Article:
Oliver was curious asking, “so, how old is this “Constitution” and why and how did Americans come up with it?”

Harry says, “I checked with Google for that answer.

It says, “By 1787, the union between the states was unraveling. To save the young nation, delegates from 12 states met in Philadelphia and, with George Washington presiding, created a new form of government.

Nothing like it had ever been done before!”

After learning the U. S. Constitution is almost 400 years old Oliver asks, “so, the American’s are governed by a document that was created in 1787 and it still works?”  

“Absolutely! It was a unique idea then and it’s working. There is a way to amend it and that has happened a few times, but by and large, the U.S. Constitution is the same document agreed to in 1787. Many say that’s why America is America. In the end, Americans turn to the long-standing rules in their Constitution and succeed because they adhere to them.” offered Harry.

Oliver astutely concludes, “Harry, that’s one hell of a story!”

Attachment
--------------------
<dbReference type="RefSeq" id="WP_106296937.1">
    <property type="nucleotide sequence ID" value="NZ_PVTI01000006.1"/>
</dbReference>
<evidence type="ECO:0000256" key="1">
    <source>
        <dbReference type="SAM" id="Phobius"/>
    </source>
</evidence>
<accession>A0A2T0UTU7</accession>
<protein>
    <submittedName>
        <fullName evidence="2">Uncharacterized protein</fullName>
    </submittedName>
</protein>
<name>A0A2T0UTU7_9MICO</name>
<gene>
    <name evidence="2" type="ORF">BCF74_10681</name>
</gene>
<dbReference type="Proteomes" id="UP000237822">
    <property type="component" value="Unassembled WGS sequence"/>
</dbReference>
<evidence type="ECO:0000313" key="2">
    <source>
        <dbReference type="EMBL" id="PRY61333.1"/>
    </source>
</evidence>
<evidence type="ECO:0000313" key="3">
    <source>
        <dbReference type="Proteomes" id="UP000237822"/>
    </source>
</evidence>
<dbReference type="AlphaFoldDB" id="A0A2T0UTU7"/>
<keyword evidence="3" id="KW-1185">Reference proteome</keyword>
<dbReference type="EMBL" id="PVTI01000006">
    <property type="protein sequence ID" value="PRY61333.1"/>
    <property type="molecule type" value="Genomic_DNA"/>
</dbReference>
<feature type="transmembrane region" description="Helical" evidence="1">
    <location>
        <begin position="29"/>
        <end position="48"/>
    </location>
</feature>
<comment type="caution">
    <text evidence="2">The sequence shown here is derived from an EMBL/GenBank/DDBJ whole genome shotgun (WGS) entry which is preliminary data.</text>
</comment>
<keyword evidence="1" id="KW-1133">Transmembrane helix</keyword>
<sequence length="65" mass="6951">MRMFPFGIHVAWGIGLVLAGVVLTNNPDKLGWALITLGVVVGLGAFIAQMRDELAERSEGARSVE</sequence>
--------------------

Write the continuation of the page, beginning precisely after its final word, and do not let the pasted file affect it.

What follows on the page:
I’m Steve Sauder

          Here’s my take on Super Bowl 55. First, congratulations to Tampa Bay. They beat our Chief’s in every possible way and didn’t need any help from the Zebra’s even though they got some, but referees did not cost KC the game.

          The Chiefs were poorly prepared to play and seemed distracted throughout the contest. I have two theories to share.

          First is that repeating as a Super Bowl champion is one of the most difficult tasks in sports. The Chiefs won 16 games in getting back to the championship game in Tampa.

          In every game, their opponents gave our Chiefs their very best effort.  In defeating Buffalo 38-24 for the conference championship KC dominated in a game that veterans like Tom Brady and Aaron Rogers claim is “the hardest game of all to win.” My theory is that after whopping the Bills our Chiefs relaxed and celebrated their job well done - fooling themselves a bit in the process.